Looking for an upscale laundromat

Yesterday we packed up our son’s college dorm room.  He had to decide what he wanted to pack in a pod for a few months and what he wanted to keep for the summer.  He had a tall hamper with lots of clothes in it that (desperately) needed washed, most of them he would keep for the summer.  Diane and I wanted to help him out and take them to a laundromat.  We looked for laundromats on our GPS.  The first one we were headed for was in a very sketchy neighborhood in downtown Providence.  We decided to head out of town to our hotel and find one on the way or near the hotel.  (Our hotel does not have a washer/dryer.)

After heading toward another one (that ended up no longer being there) it struck both of us at the same time that when we found one it was not like to be in an upscale neighborhood.  The laundromats in the very nice neighborhoods are called dry cleaners.  They are places you drop off your items and let them wash them and then you pick them up later and you pay per pound.  The kind of place we were looking for in the Providence area, a self-serve one, was going to serve poorer people and was going to be in a neighborhood where the poorer people, who did not own a washer and dryer, lived.

We found one.  It was in a Spanish-speaking neighborhood.  It was next to a Mexican restaurant that had Latin music pouring out of it.  In the laundromat, Univision was on the television and we were the only Caucasians in the place.  We spoke to a lady who used to have a washer and dryer, but her landlord took it out because the washer made the water bill too high.  We didn’t mention Jesus to any of them, but we hope they saw Him in us when we gave twin seven year old girls a box of Pop Tarts (after asking their mom).  We hope they saw Him when we gave the lady who worked there two big boxes of Lucky Charms for her kids at home.  (We had these things with us after cleaning out Matt’s room & took them because they weren’t out of date.)  We hope the people there saw there was something different about us.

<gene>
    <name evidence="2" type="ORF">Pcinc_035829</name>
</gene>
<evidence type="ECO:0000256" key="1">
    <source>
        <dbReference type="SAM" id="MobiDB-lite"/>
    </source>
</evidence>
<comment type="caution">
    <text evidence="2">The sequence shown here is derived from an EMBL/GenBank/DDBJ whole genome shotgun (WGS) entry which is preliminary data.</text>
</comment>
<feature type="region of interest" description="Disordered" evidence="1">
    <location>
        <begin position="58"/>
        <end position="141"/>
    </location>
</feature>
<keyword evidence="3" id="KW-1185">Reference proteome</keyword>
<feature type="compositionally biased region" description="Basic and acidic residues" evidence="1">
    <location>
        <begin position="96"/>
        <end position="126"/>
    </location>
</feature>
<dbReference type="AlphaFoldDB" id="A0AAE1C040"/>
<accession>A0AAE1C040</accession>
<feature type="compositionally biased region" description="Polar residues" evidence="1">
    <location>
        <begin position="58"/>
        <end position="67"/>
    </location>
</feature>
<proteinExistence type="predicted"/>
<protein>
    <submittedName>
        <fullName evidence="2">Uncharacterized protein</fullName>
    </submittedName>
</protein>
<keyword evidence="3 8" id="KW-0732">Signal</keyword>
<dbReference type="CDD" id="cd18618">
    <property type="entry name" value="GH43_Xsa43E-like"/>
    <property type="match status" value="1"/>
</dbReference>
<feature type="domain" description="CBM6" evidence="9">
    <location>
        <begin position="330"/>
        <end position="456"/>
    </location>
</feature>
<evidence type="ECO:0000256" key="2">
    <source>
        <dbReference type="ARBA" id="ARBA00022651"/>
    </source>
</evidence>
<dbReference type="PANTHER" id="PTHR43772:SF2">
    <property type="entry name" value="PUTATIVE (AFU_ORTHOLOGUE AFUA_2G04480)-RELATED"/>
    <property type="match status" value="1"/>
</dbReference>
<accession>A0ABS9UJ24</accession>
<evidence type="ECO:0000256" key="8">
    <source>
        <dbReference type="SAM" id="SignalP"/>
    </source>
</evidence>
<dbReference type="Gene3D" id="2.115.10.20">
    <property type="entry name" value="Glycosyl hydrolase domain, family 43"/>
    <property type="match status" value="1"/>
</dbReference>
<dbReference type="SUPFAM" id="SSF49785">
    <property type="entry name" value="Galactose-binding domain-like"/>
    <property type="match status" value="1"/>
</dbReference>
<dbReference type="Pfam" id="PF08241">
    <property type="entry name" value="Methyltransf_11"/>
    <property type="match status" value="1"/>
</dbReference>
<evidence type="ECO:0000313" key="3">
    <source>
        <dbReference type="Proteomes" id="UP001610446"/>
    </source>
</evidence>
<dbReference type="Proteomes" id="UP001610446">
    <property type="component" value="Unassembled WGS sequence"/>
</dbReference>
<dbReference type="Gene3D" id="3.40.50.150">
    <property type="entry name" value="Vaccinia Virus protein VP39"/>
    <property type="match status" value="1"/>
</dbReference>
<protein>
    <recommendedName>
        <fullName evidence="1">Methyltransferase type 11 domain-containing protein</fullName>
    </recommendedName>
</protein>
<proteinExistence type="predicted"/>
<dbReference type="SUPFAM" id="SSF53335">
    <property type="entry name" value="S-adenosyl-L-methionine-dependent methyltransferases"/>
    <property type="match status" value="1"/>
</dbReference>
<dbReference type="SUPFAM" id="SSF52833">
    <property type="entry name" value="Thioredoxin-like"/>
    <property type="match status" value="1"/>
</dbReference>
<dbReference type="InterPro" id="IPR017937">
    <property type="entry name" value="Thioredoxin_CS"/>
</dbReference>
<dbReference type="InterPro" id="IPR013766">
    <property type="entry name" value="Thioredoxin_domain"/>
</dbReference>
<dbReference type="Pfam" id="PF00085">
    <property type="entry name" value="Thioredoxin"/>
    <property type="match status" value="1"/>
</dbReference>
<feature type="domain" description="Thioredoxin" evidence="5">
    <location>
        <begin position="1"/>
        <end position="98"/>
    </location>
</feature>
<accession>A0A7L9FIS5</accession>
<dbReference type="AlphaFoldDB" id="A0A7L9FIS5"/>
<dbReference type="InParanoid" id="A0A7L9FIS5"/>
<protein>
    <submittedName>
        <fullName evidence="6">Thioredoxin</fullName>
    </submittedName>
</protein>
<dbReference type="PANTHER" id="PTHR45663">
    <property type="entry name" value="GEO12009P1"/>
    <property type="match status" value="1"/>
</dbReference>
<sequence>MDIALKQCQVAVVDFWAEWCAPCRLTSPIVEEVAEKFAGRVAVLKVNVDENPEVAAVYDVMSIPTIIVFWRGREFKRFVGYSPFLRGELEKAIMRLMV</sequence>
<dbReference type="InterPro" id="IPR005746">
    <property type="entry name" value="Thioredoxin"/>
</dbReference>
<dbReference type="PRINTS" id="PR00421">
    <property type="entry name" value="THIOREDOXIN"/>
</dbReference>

I think about Mike Slaughter when he talked about the church he pastors being in Dayton, OH, one of the 10 fastest dying cities in America.  And he always says, “Name a better place to do ministry than in a dying city.”  I agree that we’re going to make a bigger difference for Jesus in the poorer places.  And any apprehension or uneasiness that I felt being in a different type of neighborhood than I’m used and to being around people different than myself didn’t last long.  I count it a blessing that we were able to show some of His love to some of the people He loves in this Hispanic neighborhood.

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